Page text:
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Breast Cancer Doctors in Scottsdale Provide Chemotherapy and New Treatment Options

Chemotherapy is a form of cancer treatment that uses specific medications to target and eliminate cancer cells throughout the body. These medications may be administered alone, or in conjunction with radiation treatments or surgery. How often a patient receives chemotherapy depends on the type and stage of the cancer. Other factors that play into the selection of chemotherapy drugs are the patient’s age and tolerance to side effects.


Medical oncologists specialize in the diagnosis and treatment of cancer using chemotherapy. They typically act as the main health care provider of a cancer patient, and often coordinate treatment plans with other specialists.


Healthy cells in the body grow, live and die normally, in order to replace old or damaged cells. Cancer cells do not work this way, and end up dividing, and forming more cells at an unhealthy rate. Chemotherapy works by interfering with a cancer cell’s ability to multiply, either during a specific phase of cell division, or by destroying these cells in all phases of their life cycle. During this treatment, healthy cells are also affected, which can cause side effects. Common side effects include nausea, vomiting, loss of hair, easy bruising, and a higher risk of infection.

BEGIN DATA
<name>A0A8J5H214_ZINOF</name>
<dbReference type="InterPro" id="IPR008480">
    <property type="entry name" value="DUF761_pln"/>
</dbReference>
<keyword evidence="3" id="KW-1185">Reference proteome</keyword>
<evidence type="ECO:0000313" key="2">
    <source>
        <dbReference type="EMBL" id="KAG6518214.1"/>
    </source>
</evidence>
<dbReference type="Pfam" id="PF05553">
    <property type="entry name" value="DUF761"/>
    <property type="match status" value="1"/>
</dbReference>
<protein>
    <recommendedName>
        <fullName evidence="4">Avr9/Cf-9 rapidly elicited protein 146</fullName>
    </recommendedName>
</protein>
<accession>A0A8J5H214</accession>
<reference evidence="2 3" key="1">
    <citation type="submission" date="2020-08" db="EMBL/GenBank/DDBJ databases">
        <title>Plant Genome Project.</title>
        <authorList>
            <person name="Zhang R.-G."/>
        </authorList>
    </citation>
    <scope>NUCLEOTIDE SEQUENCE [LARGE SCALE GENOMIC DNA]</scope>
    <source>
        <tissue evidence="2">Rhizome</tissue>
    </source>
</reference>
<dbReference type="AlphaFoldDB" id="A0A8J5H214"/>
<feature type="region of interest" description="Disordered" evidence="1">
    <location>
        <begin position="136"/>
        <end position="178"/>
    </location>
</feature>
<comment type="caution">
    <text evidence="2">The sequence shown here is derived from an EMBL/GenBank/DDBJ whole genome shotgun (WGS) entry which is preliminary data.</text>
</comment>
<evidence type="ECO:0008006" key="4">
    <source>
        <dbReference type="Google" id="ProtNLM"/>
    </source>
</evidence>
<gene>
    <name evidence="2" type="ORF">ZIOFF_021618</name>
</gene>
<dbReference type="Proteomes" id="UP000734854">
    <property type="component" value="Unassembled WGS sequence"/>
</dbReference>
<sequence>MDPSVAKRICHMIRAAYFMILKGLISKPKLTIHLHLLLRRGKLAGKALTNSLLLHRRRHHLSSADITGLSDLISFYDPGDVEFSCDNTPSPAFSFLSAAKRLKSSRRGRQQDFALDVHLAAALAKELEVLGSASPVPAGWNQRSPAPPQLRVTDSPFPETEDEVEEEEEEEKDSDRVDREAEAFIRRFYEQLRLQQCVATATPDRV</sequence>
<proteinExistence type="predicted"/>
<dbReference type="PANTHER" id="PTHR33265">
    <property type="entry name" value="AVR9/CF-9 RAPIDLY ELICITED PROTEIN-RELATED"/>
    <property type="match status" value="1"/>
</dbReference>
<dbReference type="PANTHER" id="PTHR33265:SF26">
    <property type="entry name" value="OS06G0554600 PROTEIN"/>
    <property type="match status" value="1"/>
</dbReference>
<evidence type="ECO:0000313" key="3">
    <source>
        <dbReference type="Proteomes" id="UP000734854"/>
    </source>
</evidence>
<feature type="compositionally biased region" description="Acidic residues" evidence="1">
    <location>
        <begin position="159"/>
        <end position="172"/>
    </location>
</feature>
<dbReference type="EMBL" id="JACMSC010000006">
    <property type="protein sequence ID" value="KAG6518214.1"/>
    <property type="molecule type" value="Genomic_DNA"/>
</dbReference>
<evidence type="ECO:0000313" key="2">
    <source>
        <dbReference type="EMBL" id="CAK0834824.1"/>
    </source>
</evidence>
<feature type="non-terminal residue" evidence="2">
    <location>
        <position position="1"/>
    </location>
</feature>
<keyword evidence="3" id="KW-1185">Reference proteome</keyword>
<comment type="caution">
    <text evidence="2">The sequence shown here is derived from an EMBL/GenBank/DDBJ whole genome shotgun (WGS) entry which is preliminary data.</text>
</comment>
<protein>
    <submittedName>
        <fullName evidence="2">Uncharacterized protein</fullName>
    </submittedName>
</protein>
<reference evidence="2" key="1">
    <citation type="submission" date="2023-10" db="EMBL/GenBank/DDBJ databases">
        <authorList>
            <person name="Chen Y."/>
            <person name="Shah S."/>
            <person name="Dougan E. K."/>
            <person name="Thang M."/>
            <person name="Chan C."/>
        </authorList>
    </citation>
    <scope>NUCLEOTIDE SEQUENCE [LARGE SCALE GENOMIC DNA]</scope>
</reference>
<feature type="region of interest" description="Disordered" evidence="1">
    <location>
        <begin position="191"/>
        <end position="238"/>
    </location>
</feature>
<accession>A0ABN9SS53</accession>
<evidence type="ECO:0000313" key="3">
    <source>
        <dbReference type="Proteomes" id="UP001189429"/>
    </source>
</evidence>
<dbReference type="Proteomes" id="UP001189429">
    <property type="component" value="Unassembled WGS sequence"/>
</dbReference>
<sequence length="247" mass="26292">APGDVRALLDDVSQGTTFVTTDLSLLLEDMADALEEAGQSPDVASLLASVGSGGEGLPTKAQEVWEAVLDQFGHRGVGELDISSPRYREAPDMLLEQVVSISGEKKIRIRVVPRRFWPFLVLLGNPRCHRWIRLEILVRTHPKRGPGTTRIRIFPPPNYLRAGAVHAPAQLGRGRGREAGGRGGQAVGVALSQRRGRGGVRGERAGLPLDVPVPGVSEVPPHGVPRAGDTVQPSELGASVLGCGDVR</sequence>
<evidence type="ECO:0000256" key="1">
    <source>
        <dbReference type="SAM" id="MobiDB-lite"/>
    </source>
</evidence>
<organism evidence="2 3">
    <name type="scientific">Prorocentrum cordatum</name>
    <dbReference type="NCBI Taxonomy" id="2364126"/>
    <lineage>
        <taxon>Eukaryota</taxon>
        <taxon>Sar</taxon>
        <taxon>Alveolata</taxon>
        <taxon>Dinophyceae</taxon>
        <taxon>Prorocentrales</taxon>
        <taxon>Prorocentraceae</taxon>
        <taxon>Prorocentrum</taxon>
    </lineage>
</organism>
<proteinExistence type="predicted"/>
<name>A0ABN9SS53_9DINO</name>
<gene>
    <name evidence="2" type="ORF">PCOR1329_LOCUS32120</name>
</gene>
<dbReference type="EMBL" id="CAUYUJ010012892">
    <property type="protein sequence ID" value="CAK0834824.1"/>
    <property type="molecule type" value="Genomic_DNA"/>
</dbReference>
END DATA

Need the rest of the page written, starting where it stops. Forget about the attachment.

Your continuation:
Every type and stage of cancer requires a different combination of drugs. Over 100 chemotherapy drugs can be used in various combinations. During chemotherapy, these drugs are either taken orally or injected directly into the patient. Experimental chemotherapy drugs are constantly being developed and tested. The following are some of the groups of medications that are commonly used in chemotherapy today:

• Antibiotics are made from natural substances, and interfere with DNA synthesis during specific phases of cell division.
• Alkylating agents directly damage the DNA in cancer cells throughout all stages of the disease, and prevent them from reproducing.
• Plant Alkaloids are made up of various plants found in nature, and stop cancer cell division during specific stages of the disease.
• Antimetabolites interfere with the growth of DNA and RNA during specific phases of cell division.